Contractors’ view: Samco 7100 maize drill

Since their father helped pioneer maize production in the West Country back in the early 1980s, Rob and Tina Bartlett of Bartlett Contractors have seen a fair few drills come and go.

From the early days of running three French-made six-row fixed beam Noudet drills on a modest acreage, the family-run business now plants just shy of 2,000ha from its Hinton-St-Mary base in Dorset.

Two high-speed eight-row trailed Vaderstad Tempos cover most of the ground, but the business added to the fleet in 2015 after an approach to take on a contract for drilling the crop under plastic.

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Rob says the potential customer was looking for the same precise and consistent service provided by his two Tempos – run on RTK guidance and with the same dedicated operators year on year – but with a specialist plastic-laying drill on the back.

“He also gave us a set number of acres and said what he was prepared to pay and after doing the sums it was a no brainer,” he adds.

Samco purchase

Subsequently, the firm bought a Samco 7100 for the job, complete with a Hardi sprayer unit and 1,100-litre front tank that applies pre-emergence herbicide under the film, for about £52,000. The price included two years’ warranty, parts and labour.

Rob says there were other manufacturers offering similar machines, but after some research they decided to go for the Irish-made Samco because of its build quality and renowned service.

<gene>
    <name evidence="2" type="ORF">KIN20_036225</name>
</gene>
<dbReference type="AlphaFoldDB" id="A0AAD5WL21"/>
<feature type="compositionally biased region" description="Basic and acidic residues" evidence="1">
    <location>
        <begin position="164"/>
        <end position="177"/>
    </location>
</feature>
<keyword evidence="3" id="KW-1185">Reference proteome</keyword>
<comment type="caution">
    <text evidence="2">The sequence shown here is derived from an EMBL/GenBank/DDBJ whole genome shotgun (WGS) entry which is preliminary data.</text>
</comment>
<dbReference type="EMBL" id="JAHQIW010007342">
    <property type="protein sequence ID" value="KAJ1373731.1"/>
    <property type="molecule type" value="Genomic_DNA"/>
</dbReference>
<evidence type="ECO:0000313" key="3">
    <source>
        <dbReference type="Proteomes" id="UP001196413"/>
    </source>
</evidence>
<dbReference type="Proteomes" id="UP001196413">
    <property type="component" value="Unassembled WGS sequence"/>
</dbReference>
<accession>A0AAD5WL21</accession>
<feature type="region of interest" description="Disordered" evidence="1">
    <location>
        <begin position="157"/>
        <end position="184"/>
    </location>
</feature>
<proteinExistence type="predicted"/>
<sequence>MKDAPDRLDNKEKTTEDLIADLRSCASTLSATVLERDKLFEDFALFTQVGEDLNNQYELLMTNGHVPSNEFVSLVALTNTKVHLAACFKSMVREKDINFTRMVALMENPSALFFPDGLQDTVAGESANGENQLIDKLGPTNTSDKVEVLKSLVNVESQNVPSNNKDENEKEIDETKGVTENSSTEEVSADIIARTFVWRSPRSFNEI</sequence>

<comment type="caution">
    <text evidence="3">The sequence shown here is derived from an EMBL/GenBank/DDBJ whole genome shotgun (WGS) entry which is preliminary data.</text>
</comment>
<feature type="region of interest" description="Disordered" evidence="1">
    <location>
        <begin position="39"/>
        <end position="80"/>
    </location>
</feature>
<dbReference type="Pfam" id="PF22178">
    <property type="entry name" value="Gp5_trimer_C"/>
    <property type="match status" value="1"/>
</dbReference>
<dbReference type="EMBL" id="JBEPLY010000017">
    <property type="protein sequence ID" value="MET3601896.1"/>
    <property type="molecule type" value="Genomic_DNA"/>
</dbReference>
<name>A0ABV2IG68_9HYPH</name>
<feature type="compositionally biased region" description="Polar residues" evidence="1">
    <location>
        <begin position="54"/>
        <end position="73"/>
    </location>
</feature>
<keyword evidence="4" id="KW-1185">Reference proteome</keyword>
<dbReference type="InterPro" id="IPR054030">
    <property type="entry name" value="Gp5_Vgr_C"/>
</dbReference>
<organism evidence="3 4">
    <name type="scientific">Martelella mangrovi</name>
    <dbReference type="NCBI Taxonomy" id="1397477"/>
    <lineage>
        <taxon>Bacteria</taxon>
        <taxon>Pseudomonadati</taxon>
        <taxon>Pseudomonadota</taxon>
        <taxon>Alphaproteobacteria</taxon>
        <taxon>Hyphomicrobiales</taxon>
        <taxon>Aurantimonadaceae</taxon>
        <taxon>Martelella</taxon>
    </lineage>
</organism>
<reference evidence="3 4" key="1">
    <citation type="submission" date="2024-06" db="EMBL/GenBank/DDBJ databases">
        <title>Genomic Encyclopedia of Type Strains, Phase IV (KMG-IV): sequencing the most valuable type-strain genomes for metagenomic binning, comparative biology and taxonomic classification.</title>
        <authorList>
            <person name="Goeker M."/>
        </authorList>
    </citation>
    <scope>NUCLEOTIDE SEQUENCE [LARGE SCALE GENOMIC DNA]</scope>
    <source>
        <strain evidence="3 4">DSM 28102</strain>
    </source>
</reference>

“Every year they send a man over from Ireland in the spring and he is stationed in the UK for the whole of the drilling period for support. Also, any parts you might need are sent overnight.

“There is no one else in the market with the passion for the job as Samco has, as the company supplies the film too. The guys there are interested in the performance of the drill and the crop and aim to get the whole job right rather than just selling the machinery,” he adds.

Samco roller

Samco roller © Adam Clarke

Stony ground

Rob says the drill has had to do all its work over its first two seasons in some of the harshest conditions he has known, with much of the 280ha having a high stone or flint content, and it has stood up to the test.

“It’s mostly marginal ground and the stones have jammed and broken parts, but it’s a drill and not a stone crusher, so you would expect to get the odd broken film roller or bent guard.”

Rob adds that along with the build quality, the drill has been designed in a practical manner and is compact for such a complex machine, which incorporates a sprayer, soil loosening tines to lift wheelings, drilling components and finally the plastic layers at the back. 

George and Rob Bartlett © Adam Clarke


Rob and Tina’s nephew, George Bartlett, who has operated the drill from the cab of his Fendt 720 since it arrived, says the easy-to-use Hardi sprayer unit is another plus.

Looking at negatives, he says its shoe [Suffolk] coulters have a habit of hopping out the ground at higher speeds or on rough ground, so it would be advantageous to have discs – something that Samco now offers on newer models.

“We are doing about 6-7kph at the moment, but discs might allow us to push it to 8-9kph and increase work rates,” says George.

He adds that the machine covers between 12-20ha/day and could sometimes be handling up to 40 33kg rolls of plastic in a shift, so an engineering solution to ease the physical workload is on the wish list.

Bartlett Contractors’ Samco 7100


  • Strong build quality for hard conditions
  • Operator-friendly design and spray system
  • Superb support and service from Samco


  • Shoe coulters jumping out of the ground
  • Changing heavy rolls of plastic